Google hit with $2.3 billion lawsuit by Axel Springer, other media groups

By Foo Yun Chee

BRUSSELS (Reuters) – Alphabet’s Google was hit with a 2.1-billion-euro ($2.3 billion) lawsuit by 32 media groups including Axel Springer and Schibsted on Wednesday, alleging that they had suffered losses due to the company’s practices in digital advertising.

The move by the group which include publishers in Austria, Belgium, Bulgaria, the Czech Republic, Denmark, Finland, Hungary, Luxembourg, the Netherlands, Norway, Poland, Spain and Sweden comes as antitrust regulators also crack down on Google’s ad tech business.

“The media companies involved have incurred losses due to a less competitive market, which is a direct result of Google’s misconduct,” a statement issued by their lawyers Geradin Partners and Stek said.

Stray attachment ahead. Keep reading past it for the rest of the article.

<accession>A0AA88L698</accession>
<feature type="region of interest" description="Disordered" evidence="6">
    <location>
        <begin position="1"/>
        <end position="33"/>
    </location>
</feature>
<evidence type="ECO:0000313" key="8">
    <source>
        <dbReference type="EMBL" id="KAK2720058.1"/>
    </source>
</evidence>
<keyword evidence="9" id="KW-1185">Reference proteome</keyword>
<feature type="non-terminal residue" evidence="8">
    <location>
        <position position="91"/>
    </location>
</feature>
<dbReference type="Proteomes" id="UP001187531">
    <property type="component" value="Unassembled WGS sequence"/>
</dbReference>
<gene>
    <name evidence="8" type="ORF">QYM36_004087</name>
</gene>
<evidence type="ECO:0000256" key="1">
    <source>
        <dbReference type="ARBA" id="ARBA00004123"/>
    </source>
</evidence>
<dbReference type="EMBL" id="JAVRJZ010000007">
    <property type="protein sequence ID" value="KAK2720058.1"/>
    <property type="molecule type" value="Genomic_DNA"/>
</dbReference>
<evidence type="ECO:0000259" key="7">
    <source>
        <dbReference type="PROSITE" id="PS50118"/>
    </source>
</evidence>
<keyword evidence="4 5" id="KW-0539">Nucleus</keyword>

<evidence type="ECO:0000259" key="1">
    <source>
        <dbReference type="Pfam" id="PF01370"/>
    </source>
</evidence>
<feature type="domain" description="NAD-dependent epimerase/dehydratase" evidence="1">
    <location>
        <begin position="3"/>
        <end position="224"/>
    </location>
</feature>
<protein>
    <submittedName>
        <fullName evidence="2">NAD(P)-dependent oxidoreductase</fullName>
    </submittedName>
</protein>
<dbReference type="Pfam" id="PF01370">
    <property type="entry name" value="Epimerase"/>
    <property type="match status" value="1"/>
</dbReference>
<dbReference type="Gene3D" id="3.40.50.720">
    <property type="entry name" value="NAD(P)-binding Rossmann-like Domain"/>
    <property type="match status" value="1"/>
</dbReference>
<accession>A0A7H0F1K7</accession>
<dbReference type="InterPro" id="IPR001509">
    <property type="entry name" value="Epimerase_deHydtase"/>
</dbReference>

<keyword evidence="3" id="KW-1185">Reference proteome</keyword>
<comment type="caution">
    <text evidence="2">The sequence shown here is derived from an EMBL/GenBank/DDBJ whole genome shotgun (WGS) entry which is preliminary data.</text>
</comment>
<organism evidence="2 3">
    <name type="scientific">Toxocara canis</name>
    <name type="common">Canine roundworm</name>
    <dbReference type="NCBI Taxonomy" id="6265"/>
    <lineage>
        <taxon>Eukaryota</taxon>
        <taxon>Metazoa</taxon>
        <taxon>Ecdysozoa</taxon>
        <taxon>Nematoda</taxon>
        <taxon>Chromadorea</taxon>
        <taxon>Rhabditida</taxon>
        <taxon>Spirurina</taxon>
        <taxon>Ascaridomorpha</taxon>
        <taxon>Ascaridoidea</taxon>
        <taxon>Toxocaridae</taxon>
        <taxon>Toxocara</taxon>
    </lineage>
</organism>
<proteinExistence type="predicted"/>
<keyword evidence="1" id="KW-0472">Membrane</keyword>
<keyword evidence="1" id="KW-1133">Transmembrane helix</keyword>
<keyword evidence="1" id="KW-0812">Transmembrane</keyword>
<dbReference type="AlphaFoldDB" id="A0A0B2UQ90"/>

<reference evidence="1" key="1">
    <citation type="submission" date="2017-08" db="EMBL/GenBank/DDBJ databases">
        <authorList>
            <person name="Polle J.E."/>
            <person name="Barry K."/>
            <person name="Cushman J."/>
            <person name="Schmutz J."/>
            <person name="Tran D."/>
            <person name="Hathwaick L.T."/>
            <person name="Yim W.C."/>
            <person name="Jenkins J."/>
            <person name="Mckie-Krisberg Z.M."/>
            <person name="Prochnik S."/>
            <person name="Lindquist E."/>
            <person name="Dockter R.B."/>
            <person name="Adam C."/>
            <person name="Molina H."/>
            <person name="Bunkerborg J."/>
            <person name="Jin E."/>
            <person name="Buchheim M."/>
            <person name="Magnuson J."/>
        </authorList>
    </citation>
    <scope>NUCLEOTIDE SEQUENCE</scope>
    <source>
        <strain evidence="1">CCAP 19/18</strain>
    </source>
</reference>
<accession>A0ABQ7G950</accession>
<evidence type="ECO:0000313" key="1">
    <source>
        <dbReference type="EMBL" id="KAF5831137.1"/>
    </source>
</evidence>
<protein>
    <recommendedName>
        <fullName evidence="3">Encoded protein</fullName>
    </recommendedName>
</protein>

Without Google’s abuse of its dominant position, the media companies would have received significantly higher revenues from advertising and paid lower fees for ad tech services. Crucially, these funds could have been reinvested into strengthening the European media landscape,” the lawyers said.

They cited the French competition authority’s 220-million-euro fine against Google on its ad tech business in 2021 as well as the European Commission’s charges last year to buttress their group claim.

Google last year said it disagreed with EU antitrust charges against its ad tech business where it is involved in both the buy-side as well as the sell-side of the supply chain.

Publishers around the world have in recent years lamented Big Tech’s increasing dominance in advertising as their share of revenues fall. Google is the most dominant digital advertising platform in the world, according to analysts.

The group said they filed the lawsuit in a Dutch court because of the country’s reputation as a key jurisdiction for antitrust damages claims in Europe, and to avoid multiple claims in different European countries.

Others in the group include Austria’s Krone, Belgian groups DPG Media and Mediahuis, Denmark’s TV2 Danmark A/S, Finland’s Sanoma, Poland’s Agora, Spain’s Prensa Iberica and Switzerland’s Ringier.

($1 = 0.9247 euros)

(Reporting by Foo Yun Chee; editing by Jason Neely)

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